C. State Postconviction Relief Action

On September 24, 2008, Petitioner filed a pro se Petition for Postconviction Relief, alleging four grounds based on ineffective assistance of trial counsel and five grounds based on ineffective assistance of appellate counsel. Petition for Postconviction Relief, Postconviction Relief Appendix ("PCR App'x") (docket no. 12-21) at 23. On December 22, 2008, Petitioner filed a Pro Se Brief in support of his Petition for Postconviction Relief. Id . at 32. On May 11, 2010, postconviction relief counsel moved to amend the Petition for Postconviction Relief. Supplemental Application for Postconviction Relief, PCR App'x at 35.

On May 14, 2010, the Iowa District Court dismissed the Petition for Postconviction Relief. May 14, 2010 Order, PCR App'x at 43. On May 21, 2010, Petitioner filed with the Iowa Supreme Court a Notice of Appeal from the May 14, 2010 Order. Notice of Appeal, PCR App'x at 44. On February 15, 2012, the Iowa Court of Appeals affirmed the Iowa District Court's ruling denying the Petition for Postconviction Relief. Hoskins v. State ( Hoskins II ), No. 10-0902, 812 N.W.2d 726 (Table), 2012 WL 470230 (Iowa Ct. App. Feb. 15, 2012). On March 6, 2012, Petitioner applied for further review with the Iowa Supreme Court. Appellant's Request for Further Review (docket no. 12-23). On April 10, 2012, the Iowa Supreme Court denied Petitioner's application. Order Denying Further Review (docket no. 12-24). On April 11, 2012, procedendo issued. Procedendo (docket no. 12-25).

D. Federal Habeas Corpus Action

On April 5, 2013, Petitioner filed the Petition, which alleged four grounds for relief: (1) trial counsel failed to argue in suppression proceedings that the search warrant was not independent of the unlawful initial entry of the residence; (2) trial counsel failed to argue in suppression proceedings that the search warrant was not independent of the unlawful initial search of the curtilage of the residence; (3) he was denied the right to a fair trial because the Iowa District Court based its rulings on improperly seized evidence; and (4) appellate counsel failed to argue that there was insufficient evidence on which to base a conviction. A fifth ground is set forth in an attachment to the Petition, which alleges appellate counsel failed to argue that the jury verdict was rendered in the absence of proper jury instructions. See Petition at 18. Petitioner also attached a Brief in Support of the Petition (docket no. 2-1).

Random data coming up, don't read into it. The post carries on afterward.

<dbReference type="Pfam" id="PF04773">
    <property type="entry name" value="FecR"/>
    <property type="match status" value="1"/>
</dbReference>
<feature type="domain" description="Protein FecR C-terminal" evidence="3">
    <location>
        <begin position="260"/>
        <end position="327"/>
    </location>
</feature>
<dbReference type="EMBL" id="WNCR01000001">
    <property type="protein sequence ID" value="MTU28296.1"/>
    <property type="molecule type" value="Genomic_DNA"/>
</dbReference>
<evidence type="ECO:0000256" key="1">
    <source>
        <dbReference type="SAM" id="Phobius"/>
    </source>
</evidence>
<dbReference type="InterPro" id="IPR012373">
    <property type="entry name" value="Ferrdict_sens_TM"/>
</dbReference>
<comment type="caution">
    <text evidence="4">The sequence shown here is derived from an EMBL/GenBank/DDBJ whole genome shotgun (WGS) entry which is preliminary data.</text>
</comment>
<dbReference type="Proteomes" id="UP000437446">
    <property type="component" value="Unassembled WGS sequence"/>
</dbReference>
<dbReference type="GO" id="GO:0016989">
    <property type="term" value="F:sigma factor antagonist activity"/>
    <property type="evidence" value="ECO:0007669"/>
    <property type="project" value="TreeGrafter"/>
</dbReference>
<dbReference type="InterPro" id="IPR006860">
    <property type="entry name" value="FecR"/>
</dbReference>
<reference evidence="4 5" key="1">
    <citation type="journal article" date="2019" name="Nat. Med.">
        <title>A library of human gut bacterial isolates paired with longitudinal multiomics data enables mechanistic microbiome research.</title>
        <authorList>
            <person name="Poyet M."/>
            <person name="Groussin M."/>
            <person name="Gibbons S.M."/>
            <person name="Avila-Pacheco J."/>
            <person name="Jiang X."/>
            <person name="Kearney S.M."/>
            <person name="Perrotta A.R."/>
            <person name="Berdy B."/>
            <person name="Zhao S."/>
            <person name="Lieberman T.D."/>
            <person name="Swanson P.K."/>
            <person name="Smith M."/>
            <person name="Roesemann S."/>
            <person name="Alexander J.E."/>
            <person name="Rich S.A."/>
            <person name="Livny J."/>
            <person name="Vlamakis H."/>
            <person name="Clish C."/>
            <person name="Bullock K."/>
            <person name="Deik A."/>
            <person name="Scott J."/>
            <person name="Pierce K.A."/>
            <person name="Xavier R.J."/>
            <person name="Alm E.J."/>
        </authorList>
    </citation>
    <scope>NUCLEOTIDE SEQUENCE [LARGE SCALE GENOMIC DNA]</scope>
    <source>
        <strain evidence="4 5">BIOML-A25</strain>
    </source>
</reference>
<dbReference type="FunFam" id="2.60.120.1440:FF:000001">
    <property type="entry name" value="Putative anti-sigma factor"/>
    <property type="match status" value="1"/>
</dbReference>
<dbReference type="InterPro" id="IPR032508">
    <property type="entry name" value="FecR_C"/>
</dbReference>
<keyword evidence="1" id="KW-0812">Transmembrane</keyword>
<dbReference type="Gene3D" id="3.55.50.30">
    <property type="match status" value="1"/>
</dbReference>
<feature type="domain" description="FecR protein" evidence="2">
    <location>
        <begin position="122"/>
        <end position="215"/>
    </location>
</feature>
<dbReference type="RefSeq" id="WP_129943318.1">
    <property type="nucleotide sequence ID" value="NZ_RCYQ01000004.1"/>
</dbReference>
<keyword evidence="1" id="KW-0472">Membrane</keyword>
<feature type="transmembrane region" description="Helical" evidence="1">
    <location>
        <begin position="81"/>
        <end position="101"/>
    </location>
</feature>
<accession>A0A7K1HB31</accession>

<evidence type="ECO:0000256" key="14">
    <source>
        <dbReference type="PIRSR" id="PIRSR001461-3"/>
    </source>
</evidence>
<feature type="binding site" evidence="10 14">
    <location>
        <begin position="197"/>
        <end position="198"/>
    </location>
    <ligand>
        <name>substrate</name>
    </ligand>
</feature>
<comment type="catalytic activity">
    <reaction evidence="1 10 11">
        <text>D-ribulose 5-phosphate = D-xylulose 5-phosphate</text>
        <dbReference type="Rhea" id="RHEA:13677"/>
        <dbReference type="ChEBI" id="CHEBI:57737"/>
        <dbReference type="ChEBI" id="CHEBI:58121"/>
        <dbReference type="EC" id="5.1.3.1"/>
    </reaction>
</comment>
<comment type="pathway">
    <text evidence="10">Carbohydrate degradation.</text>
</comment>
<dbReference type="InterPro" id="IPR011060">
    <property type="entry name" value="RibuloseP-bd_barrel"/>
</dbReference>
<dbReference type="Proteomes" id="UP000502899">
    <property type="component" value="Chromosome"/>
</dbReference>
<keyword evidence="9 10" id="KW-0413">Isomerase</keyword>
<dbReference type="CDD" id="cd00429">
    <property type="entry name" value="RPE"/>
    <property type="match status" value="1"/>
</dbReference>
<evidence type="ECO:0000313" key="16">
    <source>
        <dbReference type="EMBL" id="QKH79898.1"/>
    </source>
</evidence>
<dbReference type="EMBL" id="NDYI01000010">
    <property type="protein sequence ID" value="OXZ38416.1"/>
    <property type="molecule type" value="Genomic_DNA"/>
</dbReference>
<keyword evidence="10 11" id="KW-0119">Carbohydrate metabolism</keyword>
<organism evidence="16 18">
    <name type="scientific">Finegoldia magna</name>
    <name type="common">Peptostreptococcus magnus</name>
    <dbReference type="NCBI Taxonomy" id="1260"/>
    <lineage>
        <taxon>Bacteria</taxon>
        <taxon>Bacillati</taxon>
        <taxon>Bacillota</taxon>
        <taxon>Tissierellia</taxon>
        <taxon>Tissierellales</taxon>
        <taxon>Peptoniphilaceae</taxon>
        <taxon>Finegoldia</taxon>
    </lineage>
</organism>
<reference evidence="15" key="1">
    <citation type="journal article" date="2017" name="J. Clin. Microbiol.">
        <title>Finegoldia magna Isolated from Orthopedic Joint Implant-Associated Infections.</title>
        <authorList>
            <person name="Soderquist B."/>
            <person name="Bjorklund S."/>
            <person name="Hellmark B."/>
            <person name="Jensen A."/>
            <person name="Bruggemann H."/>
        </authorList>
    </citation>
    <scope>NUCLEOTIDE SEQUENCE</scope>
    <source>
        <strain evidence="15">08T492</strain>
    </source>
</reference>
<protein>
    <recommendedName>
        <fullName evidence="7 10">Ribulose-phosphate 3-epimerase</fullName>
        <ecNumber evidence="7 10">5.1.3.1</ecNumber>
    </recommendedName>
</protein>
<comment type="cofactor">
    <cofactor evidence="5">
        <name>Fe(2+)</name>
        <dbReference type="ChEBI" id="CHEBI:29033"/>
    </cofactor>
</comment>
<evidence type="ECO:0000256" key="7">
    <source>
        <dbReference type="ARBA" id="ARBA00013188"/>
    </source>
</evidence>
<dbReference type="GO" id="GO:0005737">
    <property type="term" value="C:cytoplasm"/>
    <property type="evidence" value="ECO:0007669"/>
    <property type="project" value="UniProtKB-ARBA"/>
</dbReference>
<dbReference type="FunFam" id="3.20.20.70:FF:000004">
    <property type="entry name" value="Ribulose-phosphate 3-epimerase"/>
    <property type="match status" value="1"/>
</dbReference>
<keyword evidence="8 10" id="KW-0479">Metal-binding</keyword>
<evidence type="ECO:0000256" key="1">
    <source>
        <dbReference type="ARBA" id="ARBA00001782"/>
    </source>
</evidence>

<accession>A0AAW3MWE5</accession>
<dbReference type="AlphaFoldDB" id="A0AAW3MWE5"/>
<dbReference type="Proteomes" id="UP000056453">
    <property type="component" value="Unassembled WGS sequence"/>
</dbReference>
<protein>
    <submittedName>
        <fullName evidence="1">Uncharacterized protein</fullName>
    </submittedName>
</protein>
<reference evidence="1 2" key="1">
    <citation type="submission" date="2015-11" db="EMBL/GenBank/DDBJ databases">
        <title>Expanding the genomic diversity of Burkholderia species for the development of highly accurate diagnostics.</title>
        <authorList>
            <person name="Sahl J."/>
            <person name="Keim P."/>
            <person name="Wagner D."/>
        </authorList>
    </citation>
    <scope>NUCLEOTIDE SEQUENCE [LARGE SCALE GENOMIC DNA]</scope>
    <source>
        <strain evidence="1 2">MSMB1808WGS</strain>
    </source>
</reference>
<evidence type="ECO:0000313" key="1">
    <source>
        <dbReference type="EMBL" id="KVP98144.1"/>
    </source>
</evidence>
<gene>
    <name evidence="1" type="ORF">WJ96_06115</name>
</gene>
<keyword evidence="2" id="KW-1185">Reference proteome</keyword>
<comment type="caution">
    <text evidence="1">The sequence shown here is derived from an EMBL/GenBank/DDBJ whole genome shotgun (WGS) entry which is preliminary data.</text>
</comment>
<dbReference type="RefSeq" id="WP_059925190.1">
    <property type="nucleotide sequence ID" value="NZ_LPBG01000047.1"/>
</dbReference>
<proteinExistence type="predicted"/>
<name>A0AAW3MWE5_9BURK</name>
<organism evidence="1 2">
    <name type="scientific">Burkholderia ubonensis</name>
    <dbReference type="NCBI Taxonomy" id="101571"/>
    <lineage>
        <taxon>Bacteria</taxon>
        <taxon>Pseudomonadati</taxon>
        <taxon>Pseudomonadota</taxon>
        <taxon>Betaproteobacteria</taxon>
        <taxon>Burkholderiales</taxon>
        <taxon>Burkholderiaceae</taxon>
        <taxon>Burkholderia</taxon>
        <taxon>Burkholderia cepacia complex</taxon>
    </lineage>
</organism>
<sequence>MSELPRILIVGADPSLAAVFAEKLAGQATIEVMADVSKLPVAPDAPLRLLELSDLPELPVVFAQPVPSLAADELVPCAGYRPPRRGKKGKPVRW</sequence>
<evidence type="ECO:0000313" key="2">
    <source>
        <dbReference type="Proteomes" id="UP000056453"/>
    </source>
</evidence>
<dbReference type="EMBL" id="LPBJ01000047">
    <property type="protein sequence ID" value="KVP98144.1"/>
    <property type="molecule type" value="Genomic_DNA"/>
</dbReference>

On September 23, 2013, Respondent filed an Answer (docket no. 10), arguing that Petitioner's claims of ineffective assistance of counsel and denial of fair trial do not entitle Petitioner to relief and that several of his claims were not properly exhausted under 28 U.S.C. § 2254(b)(1).

On December 18, 2013, Petitioner filed a Pro Se Brief ("Petitioner's Brief") (docket no. 13). On February 20, 2014, Respondent filed Respondent's Brief (docket no. 15). On March 18, 2014, Petitioner filed a Reply (docket no. 16). The matter is fully submitted and ready for decision.

III. FACTUAL BACKGROUND

The Iowa Court of Appeals provided the following factual account on direct appeal:

On the evening of July 4, 2006, Waterloo police officers noticed Walter Hoskins IV and his cousin, Daytron Wise, in front of their grandmother's house shooting off fireworks. Officers Matt McGeough and Steve Bose went to the home due to this illegal activity and because there were outstanding arrest warrants for both men. Hoskins and Wise were arrested. A search incident to arrest revealed Hoskins had $174 in cash, Wise had $210, and both men had cell phones on them. As they were being placed in the back of a patrol car, Hoskins yelled at the officers not to go in the house because his grandmother, Alberta Hoskins, was sleeping.
The officers knocked on the door, and then knocked on windows in an effort to alert whomever was inside that they were taking Hoskins and Wise to the police station, but no one responded. The officers then went around the outside of the house attempting to rouse someone when officer Bose saw baggies stuffed inside a detached drain pipe. He pulled out the baggies and saw several of them had corners that were missing. There was no mud or debris on the baggies. The corners of baggies are often used as packaging for illegal drugs.